Today I had a sad and strange experience as I went to visit a friend in hospital. On the way I happened to pass through the emergency room waiting area. Even outside I could hear the screaming. I heard someone crying and screaming, and shouting the word “murder” over and over and over again. Typing it here really doesn’t do it justice.
When I got inside I saw a young man who was having a very difficult day. It looked like he was there with his mom and she was doing her level best to calm him down, but he was crying, screaming, angry – no, enraged – by something evidently quite serious to him, and his purple face positively writhed from his exertions. He kept saying he was going to murder someone – that someone was going to be murdered if this couldn’t be worked out.
Nurses were scrambling, security people were running to the scene. His mom asked him if he wanted to be sedated, and that touched off another volley of protest and an even deeper, fouler rage than before. I thought to myself, even as I started walking again, that in a very short time he would certainly find himself sedated, whether he liked it or not, and in a few hours he would probably find himself at the Lougheed, in the psychiatric ward, either sleeping it off or waiting for his chance to talk it out.
Either way, I couldn’t help thinking that his road to wholeness was just beginning, and I felt bad for him.
Tonight I am thinking of that young man – my thoughts are truly with him and his struggles. I hope he has good people around him, and good therapeutic help. I’m quite certain he’s on the ward as I type this, and I’d be lying if I told you that this thought doesn’t bring back a few memories.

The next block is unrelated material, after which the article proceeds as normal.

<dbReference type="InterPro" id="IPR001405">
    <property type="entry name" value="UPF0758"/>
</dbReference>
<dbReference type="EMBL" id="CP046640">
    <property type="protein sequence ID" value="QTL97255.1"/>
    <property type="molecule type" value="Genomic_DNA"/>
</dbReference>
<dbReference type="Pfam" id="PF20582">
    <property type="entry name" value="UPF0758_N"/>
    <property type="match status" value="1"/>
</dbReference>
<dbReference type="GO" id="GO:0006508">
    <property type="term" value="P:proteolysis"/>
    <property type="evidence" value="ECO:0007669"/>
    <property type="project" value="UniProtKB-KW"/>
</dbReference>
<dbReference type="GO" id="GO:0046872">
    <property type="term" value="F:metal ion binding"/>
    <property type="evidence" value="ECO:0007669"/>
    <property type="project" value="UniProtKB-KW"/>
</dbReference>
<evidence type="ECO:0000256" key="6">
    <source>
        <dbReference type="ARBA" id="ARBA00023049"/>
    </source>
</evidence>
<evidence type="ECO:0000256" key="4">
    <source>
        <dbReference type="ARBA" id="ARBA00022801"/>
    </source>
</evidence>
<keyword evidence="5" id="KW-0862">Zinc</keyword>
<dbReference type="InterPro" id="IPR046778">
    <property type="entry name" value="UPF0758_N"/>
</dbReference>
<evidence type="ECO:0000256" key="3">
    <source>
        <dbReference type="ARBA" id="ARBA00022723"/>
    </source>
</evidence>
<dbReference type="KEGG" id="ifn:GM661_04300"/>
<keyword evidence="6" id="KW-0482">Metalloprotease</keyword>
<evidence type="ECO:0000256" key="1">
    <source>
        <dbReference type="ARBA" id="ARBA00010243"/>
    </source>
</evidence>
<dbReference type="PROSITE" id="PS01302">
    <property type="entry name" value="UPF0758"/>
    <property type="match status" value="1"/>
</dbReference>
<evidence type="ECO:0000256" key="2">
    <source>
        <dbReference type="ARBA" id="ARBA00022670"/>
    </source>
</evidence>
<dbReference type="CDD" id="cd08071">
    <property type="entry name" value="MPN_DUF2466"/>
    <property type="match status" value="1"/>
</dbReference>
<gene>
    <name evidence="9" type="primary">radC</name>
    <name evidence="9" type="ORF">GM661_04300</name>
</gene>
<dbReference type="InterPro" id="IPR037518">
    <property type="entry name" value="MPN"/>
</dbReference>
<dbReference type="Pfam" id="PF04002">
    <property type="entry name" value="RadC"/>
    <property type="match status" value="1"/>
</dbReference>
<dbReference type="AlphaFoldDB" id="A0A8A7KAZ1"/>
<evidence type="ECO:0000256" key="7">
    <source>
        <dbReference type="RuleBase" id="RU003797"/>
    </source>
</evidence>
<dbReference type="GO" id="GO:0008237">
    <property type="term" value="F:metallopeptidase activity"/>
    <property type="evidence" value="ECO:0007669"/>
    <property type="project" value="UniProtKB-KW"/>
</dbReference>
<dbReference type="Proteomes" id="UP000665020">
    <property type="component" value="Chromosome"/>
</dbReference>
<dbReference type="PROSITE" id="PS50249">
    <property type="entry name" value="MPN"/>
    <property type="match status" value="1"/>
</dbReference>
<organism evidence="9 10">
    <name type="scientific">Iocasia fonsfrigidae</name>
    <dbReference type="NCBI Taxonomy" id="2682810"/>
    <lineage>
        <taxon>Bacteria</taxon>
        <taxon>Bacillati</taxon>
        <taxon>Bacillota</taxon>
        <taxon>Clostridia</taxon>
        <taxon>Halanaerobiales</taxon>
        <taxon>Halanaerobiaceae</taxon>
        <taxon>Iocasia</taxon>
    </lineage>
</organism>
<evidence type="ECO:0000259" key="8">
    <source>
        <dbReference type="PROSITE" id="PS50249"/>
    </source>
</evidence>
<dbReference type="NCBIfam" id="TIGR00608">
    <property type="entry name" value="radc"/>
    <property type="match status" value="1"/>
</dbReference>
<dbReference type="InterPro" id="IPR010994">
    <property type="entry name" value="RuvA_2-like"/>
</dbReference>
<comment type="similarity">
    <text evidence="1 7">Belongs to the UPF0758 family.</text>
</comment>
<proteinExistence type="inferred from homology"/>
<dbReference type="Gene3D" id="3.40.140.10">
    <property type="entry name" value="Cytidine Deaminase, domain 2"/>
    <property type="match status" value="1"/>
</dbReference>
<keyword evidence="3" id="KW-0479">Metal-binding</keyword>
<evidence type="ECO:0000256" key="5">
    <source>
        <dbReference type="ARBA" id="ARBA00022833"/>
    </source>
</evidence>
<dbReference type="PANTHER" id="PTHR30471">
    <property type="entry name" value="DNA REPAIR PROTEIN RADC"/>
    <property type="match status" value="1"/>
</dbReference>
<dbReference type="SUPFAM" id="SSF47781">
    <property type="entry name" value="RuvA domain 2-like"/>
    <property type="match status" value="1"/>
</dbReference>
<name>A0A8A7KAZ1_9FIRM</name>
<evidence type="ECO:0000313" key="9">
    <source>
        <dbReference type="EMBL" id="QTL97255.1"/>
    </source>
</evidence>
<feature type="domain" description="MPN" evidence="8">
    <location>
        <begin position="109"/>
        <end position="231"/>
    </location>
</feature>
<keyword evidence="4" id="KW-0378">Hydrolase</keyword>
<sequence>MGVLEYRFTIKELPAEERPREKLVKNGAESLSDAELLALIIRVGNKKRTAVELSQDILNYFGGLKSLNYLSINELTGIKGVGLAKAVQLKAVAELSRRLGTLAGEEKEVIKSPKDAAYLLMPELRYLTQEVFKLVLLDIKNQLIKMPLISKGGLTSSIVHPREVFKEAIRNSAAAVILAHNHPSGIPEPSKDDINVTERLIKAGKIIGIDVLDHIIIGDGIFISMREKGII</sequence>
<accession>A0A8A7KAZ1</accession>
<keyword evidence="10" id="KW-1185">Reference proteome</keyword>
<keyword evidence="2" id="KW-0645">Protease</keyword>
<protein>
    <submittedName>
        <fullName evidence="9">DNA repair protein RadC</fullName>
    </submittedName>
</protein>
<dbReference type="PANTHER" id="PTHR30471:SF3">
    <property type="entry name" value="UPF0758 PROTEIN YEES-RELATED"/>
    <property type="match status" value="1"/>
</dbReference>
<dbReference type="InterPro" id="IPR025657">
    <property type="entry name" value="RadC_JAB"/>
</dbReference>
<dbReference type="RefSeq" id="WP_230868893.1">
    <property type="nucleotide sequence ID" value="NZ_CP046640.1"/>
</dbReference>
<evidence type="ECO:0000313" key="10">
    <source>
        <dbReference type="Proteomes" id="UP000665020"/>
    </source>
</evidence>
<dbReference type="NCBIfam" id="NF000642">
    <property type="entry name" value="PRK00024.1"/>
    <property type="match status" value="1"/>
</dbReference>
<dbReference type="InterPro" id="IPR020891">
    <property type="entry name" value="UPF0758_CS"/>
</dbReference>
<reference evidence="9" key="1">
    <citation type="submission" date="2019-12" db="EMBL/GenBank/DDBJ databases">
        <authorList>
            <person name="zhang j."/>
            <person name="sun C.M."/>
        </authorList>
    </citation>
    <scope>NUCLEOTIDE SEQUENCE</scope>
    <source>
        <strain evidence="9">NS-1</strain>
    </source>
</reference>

For him – whoever he is – or for anyone struggling in this way – I attach this photograph. If it inspires, good. If all it does is intrigue or distract for a moment, then that’s good too. Either way, as you look at it I urge you to think of your own loved ones – especially of those who have problems they are working on. Do you think that that loved one would benefit from an arm around the shoulder? Then do it. Do you think they might appreciate the chance to talk? Then let them talk. Act on your instinct, and at least try to help them avoid the kind of pain I witnessed today.
To me, mental health is just as important as physical health – perhaps more so. And yet we put almost all of our efforts into looking and feeling good, physically. From where I sit, looking and feeling good doesn’t help much if your heart or mind is breaking.